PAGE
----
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On the Road

On The Road

Just can't wait to not get on the road again

dir: Walter Salles

Unfilmable books make for interesting films.

On the Road has been on that list of “Great” American Novels like Tropic of Cancer, Catcher in the Rye, Pale Fire, The Sound and the Fury, a bunch of others, that people never thought could be adapted to the big screen.

But then you think of the flicks made from Naked Lunch and Fear and Loathing in Las Vegas, or further afield to the flicks made from other "unadaptable" books like Perfume or Cloud Atlas, and it makes it more the question of not “whether” but “how well”, as in, anything can be adapted, but not everything is adapted well, just like with any book.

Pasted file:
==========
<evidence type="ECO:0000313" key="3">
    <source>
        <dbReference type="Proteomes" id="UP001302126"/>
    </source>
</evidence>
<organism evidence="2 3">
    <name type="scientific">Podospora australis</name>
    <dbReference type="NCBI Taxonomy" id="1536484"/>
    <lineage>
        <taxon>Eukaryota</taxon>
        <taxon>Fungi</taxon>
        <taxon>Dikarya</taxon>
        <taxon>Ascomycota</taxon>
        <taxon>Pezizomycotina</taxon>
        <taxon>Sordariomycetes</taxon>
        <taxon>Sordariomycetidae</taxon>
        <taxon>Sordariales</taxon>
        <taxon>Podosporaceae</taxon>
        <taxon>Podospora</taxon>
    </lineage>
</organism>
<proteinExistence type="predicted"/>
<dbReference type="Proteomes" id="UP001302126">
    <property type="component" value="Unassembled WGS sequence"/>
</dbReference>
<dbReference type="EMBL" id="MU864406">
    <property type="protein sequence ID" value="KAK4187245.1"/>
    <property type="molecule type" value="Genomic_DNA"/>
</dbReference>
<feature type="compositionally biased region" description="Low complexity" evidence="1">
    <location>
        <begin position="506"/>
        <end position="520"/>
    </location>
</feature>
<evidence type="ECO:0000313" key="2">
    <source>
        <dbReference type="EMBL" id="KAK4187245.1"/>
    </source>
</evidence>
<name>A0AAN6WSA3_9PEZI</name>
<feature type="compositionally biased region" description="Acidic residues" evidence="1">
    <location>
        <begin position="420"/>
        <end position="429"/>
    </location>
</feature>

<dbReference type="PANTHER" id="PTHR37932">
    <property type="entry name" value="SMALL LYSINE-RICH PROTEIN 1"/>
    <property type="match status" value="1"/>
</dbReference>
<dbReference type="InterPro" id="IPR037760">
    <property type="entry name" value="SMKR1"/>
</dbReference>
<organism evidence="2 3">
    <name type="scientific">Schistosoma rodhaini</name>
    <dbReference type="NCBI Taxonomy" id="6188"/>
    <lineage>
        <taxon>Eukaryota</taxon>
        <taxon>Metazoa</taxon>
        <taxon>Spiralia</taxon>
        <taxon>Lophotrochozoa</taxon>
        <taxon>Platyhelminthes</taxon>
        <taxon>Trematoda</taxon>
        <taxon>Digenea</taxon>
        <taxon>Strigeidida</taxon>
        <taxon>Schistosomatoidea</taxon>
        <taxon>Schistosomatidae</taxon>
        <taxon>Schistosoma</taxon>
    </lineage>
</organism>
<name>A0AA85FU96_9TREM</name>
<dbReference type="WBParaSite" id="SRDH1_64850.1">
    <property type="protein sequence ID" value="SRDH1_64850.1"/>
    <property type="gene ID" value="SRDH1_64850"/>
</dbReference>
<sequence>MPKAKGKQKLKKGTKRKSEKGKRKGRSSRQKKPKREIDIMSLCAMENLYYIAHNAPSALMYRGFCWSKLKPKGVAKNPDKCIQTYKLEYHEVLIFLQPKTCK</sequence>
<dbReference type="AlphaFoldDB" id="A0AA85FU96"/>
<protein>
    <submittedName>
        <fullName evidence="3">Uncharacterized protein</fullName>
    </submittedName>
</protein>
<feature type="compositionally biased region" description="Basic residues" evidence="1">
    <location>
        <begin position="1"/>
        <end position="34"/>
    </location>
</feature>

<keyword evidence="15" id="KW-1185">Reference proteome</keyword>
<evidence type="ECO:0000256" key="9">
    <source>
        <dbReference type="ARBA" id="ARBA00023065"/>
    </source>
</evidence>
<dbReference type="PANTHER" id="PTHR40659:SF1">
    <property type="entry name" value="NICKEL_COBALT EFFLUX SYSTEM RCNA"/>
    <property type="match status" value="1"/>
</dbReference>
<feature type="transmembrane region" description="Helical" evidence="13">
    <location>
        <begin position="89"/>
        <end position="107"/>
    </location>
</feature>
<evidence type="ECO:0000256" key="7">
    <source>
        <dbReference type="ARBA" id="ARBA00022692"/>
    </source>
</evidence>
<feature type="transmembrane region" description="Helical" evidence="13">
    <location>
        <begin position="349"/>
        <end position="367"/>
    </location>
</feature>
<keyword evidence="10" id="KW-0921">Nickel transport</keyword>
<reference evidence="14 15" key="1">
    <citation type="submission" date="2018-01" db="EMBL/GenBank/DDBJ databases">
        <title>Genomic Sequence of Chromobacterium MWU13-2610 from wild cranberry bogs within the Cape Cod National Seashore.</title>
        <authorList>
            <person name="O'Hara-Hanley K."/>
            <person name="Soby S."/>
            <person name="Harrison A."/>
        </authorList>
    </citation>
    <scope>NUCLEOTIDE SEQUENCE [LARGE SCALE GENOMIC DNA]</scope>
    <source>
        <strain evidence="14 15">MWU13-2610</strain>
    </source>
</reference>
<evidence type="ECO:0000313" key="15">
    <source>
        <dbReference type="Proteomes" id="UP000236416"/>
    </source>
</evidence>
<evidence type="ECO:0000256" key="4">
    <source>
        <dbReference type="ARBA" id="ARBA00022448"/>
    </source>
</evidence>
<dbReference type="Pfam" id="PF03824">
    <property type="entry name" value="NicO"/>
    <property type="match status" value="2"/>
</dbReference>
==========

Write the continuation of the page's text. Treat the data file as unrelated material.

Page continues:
Kerouac’s classic novel would always have made a good film, if the people involved knew what they were doing, and what they should avoid doing. The biggest problem it would have had is that even in a quality realisation, the flick would always (now) look just like every other road movie that’s ever come out in the last fifty years.

The majority of the flick isn’t, perhaps, on the actual road as the travellers travel down that road, but it certainly feels like it, and where it almost glows with purpose. Far more, comparatively, is spent watching these people smoke, drink and fuck in scummy apartments and dishevelled domiciles across the Americas as these people, these people, live their lives in the pursuit of life itself.